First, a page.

|Title||The effect of temporary in-work support on employment retention: evidence from a field experiment|
A recent experimental programme for unemployed welfare recipients in the UK found that temporary earnings supplements combined with post-employment services led to a sustained rise in employment. This paper examines whether this was due to increases in employment entry or to reductions in employment exit. Using a hazard rate model, we find a significant effect on initial employment entry but not on subsequent transitions. The results also show that the length of a completed unemployment spell has a negative effect on the hazard of exit from the next unemployment spell. While the direct effect of the programme is to shorten the initial unemployment spell, an indirect effect arises due to this lagged duration dependence.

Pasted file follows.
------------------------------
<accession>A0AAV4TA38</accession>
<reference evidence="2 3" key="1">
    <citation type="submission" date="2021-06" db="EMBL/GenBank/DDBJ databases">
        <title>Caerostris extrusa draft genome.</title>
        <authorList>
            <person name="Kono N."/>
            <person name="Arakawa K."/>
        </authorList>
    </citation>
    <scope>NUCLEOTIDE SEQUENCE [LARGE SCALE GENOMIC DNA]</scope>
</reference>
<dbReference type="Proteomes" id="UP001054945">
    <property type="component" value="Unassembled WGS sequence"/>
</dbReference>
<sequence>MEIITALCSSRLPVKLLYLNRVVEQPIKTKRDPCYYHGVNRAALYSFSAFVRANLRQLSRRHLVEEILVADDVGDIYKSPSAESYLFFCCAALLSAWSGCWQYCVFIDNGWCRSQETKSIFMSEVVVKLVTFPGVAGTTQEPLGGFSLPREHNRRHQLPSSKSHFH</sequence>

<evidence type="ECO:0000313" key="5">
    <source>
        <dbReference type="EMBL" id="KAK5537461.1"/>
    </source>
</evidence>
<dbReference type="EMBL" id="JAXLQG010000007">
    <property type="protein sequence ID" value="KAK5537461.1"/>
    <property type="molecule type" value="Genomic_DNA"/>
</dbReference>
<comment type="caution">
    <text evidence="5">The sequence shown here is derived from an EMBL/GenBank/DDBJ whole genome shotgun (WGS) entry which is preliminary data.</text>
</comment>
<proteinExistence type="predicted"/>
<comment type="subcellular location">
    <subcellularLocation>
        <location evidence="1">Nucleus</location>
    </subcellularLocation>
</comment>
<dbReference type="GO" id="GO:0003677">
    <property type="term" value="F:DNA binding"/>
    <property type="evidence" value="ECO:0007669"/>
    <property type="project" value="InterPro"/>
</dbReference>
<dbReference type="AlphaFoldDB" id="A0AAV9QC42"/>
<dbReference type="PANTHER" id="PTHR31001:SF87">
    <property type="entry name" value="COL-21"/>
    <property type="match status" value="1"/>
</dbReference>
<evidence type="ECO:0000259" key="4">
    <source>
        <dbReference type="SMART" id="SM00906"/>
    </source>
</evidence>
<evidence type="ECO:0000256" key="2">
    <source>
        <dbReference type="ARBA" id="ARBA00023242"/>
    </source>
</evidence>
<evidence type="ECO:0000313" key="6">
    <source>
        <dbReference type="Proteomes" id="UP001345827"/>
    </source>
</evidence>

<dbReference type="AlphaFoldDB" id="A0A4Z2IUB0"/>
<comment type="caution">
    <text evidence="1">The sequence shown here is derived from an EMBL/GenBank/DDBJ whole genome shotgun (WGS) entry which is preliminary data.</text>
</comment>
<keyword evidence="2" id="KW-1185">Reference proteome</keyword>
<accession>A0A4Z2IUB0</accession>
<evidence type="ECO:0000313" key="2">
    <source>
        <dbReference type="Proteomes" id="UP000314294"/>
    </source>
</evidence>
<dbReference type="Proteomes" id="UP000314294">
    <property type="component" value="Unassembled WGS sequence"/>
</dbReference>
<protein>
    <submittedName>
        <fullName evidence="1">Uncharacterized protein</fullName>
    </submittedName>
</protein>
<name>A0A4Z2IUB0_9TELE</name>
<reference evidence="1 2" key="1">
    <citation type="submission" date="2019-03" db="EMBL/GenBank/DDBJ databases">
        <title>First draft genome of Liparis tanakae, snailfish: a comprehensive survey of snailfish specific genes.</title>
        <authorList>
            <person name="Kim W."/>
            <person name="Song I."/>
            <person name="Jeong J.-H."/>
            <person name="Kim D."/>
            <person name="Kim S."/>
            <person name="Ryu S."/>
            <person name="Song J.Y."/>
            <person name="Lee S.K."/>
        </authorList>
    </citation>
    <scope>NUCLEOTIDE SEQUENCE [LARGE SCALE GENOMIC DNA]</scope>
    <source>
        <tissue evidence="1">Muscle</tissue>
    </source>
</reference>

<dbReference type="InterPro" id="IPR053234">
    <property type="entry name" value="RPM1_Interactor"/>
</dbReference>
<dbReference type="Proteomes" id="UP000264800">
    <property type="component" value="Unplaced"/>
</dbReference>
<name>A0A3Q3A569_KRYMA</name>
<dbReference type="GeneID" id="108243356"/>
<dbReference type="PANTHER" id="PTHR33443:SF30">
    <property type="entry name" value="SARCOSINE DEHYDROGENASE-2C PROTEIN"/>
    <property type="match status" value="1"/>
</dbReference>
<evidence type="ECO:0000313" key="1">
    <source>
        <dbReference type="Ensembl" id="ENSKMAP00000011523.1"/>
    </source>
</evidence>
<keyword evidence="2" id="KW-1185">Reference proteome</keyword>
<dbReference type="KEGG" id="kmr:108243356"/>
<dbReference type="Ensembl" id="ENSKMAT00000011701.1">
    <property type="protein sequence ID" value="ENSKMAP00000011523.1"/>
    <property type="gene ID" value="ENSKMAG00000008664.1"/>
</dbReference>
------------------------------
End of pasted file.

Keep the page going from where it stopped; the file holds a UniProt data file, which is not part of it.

|Keywords||Employment retention, earnings supplements, treatment effects, duration model, unobserved heterogeneity.|
|Journal citation||31, pp. 61-71|
|Accepted author manuscript|
|Digital Object Identifier (DOI)||doi:10.1016/j.labeco.2014.10.002|
|Web address (URL)||http://www.sciencedirect.com/science/article/pii/S0927537114001158|
|Published||14 Oct 2014|